Throughout the year, we’ve seen a handful of compelling visualisations that illustrate the true scale of COVID-19 in 2020. Esri UK recently published a data service that allowed Esri users to access UK COVID-19 data via the Living Atlas and create maps, dashboard and visualisations (read more about the data service here). To highlight the art of the possible with this dataset, I’ve created an animation to view the fluctuating patterns in COVID-19 cases across the UK, over the last 12 months. In this blog, I’ll explore the technical discoveries and cartographic decisions that were made to create the final output (see below).
I’ve played with Pro’s animation features on a handful of occasions, but my knowledge was pretty limited. Therefore on this project I was definitely learning on the go, which included lots of trial and error (which was actually a great way of exploring).
My first discovery was how important keyframes are to the creation of a time enabled animation. I had created a time enabled layer for COVID-19 cases ranging from January to December, symbolised using the dot density technique. When creating the first keyframe, you need to consider the map extent, the active layers on the map and which time period to be in. For my visual, I wanted to start back in January, so I would ensure the date is correct then add my first keyframe. Then, by dragging the time slider to the latest date (December), I would add a second keyframe. The smart element of Pro’s animation toolbox is that with only two keyframes, it will calculate the path between them both and create a journey from January to December – which looks something like this;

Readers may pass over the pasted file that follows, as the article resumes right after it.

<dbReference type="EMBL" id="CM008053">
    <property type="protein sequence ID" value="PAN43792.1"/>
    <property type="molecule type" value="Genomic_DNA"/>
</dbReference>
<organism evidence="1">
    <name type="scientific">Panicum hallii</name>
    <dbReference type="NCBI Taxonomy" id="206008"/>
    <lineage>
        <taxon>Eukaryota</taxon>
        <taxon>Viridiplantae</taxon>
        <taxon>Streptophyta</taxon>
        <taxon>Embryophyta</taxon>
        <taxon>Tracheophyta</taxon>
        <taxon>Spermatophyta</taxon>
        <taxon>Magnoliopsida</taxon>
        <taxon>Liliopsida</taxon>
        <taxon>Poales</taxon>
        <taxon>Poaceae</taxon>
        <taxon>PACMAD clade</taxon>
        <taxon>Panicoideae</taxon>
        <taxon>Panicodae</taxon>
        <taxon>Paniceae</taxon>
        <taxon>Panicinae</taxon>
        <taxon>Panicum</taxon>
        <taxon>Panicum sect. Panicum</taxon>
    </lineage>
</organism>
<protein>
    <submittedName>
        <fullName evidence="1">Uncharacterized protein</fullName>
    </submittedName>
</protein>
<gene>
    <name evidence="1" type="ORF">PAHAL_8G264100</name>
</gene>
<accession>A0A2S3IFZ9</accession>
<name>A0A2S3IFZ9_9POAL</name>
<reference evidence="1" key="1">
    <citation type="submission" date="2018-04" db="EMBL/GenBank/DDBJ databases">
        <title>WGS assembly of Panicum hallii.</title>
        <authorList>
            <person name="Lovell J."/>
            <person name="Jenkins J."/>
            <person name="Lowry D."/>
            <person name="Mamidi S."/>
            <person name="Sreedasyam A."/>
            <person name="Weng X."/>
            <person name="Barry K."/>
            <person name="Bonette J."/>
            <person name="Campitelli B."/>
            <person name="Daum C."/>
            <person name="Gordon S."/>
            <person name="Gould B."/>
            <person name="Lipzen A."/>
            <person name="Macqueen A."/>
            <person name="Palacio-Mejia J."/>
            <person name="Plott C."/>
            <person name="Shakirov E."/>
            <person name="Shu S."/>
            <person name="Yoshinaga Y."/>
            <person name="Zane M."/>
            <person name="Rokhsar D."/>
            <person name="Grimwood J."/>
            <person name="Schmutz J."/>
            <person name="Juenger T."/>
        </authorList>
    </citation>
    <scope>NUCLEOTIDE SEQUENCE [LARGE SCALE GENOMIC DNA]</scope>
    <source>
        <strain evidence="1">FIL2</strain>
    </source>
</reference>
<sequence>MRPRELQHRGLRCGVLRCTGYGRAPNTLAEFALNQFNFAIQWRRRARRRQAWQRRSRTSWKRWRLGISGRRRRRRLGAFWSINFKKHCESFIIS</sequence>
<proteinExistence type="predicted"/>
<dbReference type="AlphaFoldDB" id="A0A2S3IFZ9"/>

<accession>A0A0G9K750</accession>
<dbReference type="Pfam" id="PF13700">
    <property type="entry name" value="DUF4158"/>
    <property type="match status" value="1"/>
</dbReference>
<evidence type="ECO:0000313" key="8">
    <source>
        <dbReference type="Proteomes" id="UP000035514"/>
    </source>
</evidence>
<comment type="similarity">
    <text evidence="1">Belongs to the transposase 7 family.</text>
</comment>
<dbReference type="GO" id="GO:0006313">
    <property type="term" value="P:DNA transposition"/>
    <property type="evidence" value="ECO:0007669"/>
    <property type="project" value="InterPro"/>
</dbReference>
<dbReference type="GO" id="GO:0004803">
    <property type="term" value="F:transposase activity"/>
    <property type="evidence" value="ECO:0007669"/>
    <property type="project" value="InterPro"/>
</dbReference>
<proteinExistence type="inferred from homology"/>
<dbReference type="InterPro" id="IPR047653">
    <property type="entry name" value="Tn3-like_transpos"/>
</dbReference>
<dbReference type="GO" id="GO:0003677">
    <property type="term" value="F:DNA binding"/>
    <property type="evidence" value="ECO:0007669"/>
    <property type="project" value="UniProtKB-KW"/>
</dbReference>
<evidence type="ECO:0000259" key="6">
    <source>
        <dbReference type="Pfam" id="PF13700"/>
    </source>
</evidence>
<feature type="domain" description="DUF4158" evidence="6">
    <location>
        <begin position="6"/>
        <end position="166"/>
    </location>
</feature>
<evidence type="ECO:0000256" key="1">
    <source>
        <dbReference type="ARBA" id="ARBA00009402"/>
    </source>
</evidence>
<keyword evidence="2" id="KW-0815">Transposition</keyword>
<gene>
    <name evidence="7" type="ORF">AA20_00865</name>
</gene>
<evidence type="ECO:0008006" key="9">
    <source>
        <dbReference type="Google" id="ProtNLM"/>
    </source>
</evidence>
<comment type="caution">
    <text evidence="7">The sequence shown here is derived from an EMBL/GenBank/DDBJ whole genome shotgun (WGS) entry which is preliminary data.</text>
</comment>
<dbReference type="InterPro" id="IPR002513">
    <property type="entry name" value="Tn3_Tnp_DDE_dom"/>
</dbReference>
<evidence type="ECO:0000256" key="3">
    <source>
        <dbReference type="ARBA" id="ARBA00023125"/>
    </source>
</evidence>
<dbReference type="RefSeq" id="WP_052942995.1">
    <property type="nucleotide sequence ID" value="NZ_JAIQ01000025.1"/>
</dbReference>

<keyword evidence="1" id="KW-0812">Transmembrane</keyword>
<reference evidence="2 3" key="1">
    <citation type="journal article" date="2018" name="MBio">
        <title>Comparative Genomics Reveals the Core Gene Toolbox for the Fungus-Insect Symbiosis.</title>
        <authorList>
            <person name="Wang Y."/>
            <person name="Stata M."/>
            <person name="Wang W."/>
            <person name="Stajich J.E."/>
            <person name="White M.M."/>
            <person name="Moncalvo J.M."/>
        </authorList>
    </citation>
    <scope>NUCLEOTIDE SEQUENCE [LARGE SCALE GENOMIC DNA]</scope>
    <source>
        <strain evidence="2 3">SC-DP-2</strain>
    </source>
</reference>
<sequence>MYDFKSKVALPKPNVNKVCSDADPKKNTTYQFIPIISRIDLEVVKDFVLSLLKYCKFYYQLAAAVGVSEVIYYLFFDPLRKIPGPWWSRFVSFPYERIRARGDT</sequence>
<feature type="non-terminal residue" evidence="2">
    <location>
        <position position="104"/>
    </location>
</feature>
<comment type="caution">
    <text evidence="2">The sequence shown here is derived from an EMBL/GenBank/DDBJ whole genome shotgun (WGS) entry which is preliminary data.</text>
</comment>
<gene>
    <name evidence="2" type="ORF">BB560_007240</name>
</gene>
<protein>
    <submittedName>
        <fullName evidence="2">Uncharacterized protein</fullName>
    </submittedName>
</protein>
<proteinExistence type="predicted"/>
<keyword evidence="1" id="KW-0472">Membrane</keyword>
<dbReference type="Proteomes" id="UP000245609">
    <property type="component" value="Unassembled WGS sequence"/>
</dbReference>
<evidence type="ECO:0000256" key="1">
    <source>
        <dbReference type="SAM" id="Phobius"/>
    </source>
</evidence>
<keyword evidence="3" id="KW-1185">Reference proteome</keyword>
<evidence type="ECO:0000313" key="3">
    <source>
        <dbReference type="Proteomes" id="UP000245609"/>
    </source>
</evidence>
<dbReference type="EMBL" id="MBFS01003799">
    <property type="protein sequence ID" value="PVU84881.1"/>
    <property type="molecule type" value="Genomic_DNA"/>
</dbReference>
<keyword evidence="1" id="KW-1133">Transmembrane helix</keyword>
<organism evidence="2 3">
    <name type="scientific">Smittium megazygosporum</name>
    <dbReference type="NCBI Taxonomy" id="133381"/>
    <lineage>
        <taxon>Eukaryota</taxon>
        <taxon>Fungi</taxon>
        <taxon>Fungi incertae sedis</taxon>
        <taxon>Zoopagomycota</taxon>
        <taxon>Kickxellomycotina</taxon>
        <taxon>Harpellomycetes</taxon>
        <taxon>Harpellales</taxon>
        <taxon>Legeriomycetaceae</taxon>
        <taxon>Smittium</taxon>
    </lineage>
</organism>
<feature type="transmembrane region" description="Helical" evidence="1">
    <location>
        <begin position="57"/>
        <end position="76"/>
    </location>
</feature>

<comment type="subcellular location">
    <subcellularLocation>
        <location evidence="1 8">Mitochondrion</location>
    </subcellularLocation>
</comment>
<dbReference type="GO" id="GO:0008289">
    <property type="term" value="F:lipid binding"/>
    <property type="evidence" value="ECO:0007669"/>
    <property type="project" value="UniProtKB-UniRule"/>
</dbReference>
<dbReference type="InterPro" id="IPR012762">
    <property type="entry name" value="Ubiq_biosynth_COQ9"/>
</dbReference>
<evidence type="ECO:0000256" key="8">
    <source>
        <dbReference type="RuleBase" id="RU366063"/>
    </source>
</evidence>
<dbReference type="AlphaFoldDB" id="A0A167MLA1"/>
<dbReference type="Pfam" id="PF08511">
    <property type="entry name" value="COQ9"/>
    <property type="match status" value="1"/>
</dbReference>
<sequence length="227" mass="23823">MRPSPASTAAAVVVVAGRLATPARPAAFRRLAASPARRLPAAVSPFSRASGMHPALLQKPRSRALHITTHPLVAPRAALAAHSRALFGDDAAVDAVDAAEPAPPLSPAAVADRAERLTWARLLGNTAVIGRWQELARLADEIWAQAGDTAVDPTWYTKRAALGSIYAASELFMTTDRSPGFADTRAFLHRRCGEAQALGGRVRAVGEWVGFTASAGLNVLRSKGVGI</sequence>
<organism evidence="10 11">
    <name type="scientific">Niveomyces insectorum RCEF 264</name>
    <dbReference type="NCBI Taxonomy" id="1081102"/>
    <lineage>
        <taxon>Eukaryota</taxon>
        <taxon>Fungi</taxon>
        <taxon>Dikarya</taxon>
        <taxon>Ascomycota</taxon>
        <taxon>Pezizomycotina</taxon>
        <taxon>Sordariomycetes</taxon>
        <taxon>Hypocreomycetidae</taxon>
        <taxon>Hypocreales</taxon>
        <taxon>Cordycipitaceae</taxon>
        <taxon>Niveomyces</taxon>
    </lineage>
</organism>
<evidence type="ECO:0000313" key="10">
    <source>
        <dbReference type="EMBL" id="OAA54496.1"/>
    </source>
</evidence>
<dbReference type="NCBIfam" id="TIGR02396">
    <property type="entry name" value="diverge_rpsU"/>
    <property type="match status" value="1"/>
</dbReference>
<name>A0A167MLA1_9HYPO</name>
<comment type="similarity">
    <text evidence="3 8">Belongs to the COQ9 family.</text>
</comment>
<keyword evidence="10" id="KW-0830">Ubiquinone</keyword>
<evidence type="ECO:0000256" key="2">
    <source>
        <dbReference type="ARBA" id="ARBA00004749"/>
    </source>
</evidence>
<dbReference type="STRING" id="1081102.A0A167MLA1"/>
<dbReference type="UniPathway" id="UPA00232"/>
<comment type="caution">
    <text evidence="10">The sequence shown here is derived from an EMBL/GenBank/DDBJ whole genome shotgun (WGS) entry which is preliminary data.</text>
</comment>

With the basics completed, I wanted to create a story that the user could follow without having to consume too much data in a small window. This is where keyframes really come into their own. Navigating to certain key moments on your animation (i.e the first national lockdown), allows you to add a keyframe in at this specific time. It’s then possible to introduce text (i.e. “National Lockdown”) and hold the animation for a few seconds to draw the viewers’ attention to a key event. You can control when items appear and disappear, all based on the keyframes. Definitely worth exploring as the possibilities are limitless!
Side note: the more keyframes I added, the more my computer slowed and struggled to keep up, so maybe retract the ‘limitless’ phrasing.
Finally, a nugget of information that would have been helpful for me to know at the beginning of this project; it’s possible to amend the layers and map extent for each keyframe after it’s been created. This saves you from deleting then recreating the keyframes any time you want to edit them… not sure why you would do that though… *sigh*. Lesson learned.
Enter dynamic text! Adding this element to your animation allows you to add text that updates with the map, such as a date field or a ‘Cumulative Cases’ counter. After speaking with the helpful animation experts at Esri, they assisted me in creating this counter using the range sliders.
Adding this counter required a bit of behind the scenes stagecraft. I had to create a new (invisible) layer that had the daily UK cumulative case value, then switch on the Range slider (layer properties > range). Each date had a cumulative value associated with it. With the range available, I then added a dynamic text for the Map Range option (see below), which presents the range value at a selected date in the keyframe properties.